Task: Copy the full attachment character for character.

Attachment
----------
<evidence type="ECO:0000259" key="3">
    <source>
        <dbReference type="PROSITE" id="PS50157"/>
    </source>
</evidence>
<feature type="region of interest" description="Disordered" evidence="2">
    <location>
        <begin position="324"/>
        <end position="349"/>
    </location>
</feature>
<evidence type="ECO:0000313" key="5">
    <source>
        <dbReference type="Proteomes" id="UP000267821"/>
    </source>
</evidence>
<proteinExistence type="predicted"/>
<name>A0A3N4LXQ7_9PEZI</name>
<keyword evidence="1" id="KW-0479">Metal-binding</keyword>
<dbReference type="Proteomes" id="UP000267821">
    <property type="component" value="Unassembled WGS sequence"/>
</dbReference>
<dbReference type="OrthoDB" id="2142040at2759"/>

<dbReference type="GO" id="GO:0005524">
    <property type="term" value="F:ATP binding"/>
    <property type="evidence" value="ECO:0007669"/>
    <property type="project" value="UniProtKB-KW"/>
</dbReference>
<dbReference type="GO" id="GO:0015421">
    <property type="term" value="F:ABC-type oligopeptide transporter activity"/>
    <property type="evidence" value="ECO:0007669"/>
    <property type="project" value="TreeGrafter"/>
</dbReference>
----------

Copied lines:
<evidence type="ECO:0000259" key="3">
    <source>
        <dbReference type="PROSITE" id="PS50157"/>
    </source>
</evidence>
<feature type="region of interest" description="Disordered" evidence="2">
    <location>
        <begin position="324"/>
        <end position="349"/>
    </location>
</feature>
<evidence type="ECO:0000313" key="5">
    <source>
        <dbReference type="Proteomes" id="UP000267821"/>
    </source>
</evidence>
<proteinExistence type="predicted"/>
<name>A0A3N4LXQ7_9PEZI</name>
<keyword evidence="1" id="KW-0479">Metal-binding</keyword>
<dbReference type="Proteomes" id="UP000267821">
    <property type="component" value="Unassembled WGS sequence"/>
</dbReference>
<dbReference type="OrthoDB" id="2142040at2759"/>

<dbReference type="GO" id="GO:0005524">
    <property type="term" value="F:ATP binding"/>
    <property type="evidence" value="ECO:0007669"/>
    <property type="project" value="UniProtKB-KW"/>
</dbReference>
<dbReference type="GO" id="GO:0015421">
    <property type="term" value="F:ABC-type oligopeptide transporter activity"/>
    <property type="evidence" value="ECO:0007669"/>
    <property type="project" value="TreeGrafter"/>
</dbReference>